At 4.5-inches tall the HeroWorld Batman (Amazon.com search*) may be shorter than other Batman action figures that we’ve looked at before, but his squat, cute style makes him a fantastic addition to any kid’s toy collection . . . or to any dedicated Batman collector’s display.
Looking a lot like most modern day Batman costume designs, the HeroWorld Batman has what appears to be a padded and slightly armored costume. As a toy for young children the emphasis is more on cuteness and rounded edges that comic-accurate proportions and details, but I think that the end result is an excellent Batman action figure that, while perfect for children, is so well-crafted that any Batman fan would be happy to have this in a display of other toys.
Much like the Battle Gauntlet Batman (review here) this HeroWorld Batman has large hands and even larger boots, but those just help add to the cute style of the toy and, in my opinion, help make this such a fun sculpt. The addition of sculpted armor detail lines and a sculpted bat symbol on the suit show how much work was sunk into the toy; nothing was cutback or skipped when it came to sculpting this little Batman.
- Head – Swivel neck. Mine feels a little wobbly, as if the peg inside the torso is slightly too small for the socket holding it in place.
- Arms – Swivel shoulders and hinged elbows are it. The left arm, though, only has a working elbow since the shoulder joint is connected to a lever on Batman’s back. The gimmick is supposed to make Batman throw his Batarang. Unfortunately for me, however, it doesn’t work all that well.
- Legs – T-hips finish out Batman’s articulation. Yeah, no knees or waist movement. But really, it’s for little kids and what we get does its job just fine.
Again, keep in mind that the toy is for kids. HeroWorld Batman seems to be cast in gray plastic with the black, yellow, flesh, and white (eyes) all added as paint apps. Batman’s forearms might be cast in black plastic, it’s hard for me to tell, but if they were then Fisher-Price did an excellent job of matching the black paint and black plastic. The paint is relatively neat — no nasty smears — and works well whether you’re down in the dirt playing with Batman or sticking him on a shelf to collect dust.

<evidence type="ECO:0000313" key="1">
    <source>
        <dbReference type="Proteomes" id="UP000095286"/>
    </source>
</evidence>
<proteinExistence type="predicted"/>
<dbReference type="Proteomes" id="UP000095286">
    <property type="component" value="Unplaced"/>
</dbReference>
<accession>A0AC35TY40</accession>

Finally, the HeroWorld Batman comes with two accessories, a Batarang that can either be mounted on a slot on his left forearm or held in his hand and a Bat-Pack with wings that snaps onto his back. The wings fold down and then pop-up with the push of a button, but the pack doesn’t work well with the cape and in general the pack feels like an afterthought and not like it was in the original toy design. The pack is the one truly bad part of the toy and I’d be happier if Fisher-Price had just left it out of the pack.
HeroWorld Batman was kinda pricey — I paid $10 for him at ToysRUs, which feels high in comparison to the $9 at Wal-Mart and Target for Power Attack Batman action figures — but I’m suggesting that parents buy this for their younger Batman fans and that collectors try at least one of the figures in this line. Great plastic, excellent sculpt, and just enough fun in the overall design and execution that I see this as a line that I’m sure to pick up every now and then.
After all, there’s a Mr. Freeze in the series . . .
Philip Reed stared at this toy for months before he finally bought one. And now that he has opened it he’s ready to go back and grab another figure in the series.